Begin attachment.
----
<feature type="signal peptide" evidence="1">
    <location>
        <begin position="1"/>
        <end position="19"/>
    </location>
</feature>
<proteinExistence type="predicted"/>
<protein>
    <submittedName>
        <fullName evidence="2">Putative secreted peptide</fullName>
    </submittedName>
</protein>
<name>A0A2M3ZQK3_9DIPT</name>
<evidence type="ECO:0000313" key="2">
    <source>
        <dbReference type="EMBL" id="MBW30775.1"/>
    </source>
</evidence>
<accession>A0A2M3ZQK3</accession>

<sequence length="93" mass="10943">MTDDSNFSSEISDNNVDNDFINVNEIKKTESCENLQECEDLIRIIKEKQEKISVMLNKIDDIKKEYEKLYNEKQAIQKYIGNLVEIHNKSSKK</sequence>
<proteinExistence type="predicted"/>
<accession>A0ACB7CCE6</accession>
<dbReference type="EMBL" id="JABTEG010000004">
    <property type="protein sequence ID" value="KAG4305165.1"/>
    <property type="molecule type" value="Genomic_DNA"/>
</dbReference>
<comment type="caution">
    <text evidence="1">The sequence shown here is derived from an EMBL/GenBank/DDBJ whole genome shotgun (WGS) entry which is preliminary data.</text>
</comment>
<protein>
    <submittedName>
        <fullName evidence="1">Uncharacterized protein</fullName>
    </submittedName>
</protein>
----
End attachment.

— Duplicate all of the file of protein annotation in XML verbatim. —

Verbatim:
<feature type="signal peptide" evidence="1">
    <location>
        <begin position="1"/>
        <end position="19"/>
    </location>
</feature>
<proteinExistence type="predicted"/>
<protein>
    <submittedName>
        <fullName evidence="2">Putative secreted peptide</fullName>
    </submittedName>
</protein>
<name>A0A2M3ZQK3_9DIPT</name>
<evidence type="ECO:0000313" key="2">
    <source>
        <dbReference type="EMBL" id="MBW30775.1"/>
    </source>
</evidence>
<accession>A0A2M3ZQK3</accession>

<sequence length="93" mass="10943">MTDDSNFSSEISDNNVDNDFINVNEIKKTESCENLQECEDLIRIIKEKQEKISVMLNKIDDIKKEYEKLYNEKQAIQKYIGNLVEIHNKSSKK</sequence>
<proteinExistence type="predicted"/>
<accession>A0ACB7CCE6</accession>
<dbReference type="EMBL" id="JABTEG010000004">
    <property type="protein sequence ID" value="KAG4305165.1"/>
    <property type="molecule type" value="Genomic_DNA"/>
</dbReference>
<comment type="caution">
    <text evidence="1">The sequence shown here is derived from an EMBL/GenBank/DDBJ whole genome shotgun (WGS) entry which is preliminary data.</text>
</comment>
<protein>
    <submittedName>
        <fullName evidence="1">Uncharacterized protein</fullName>
    </submittedName>
</protein>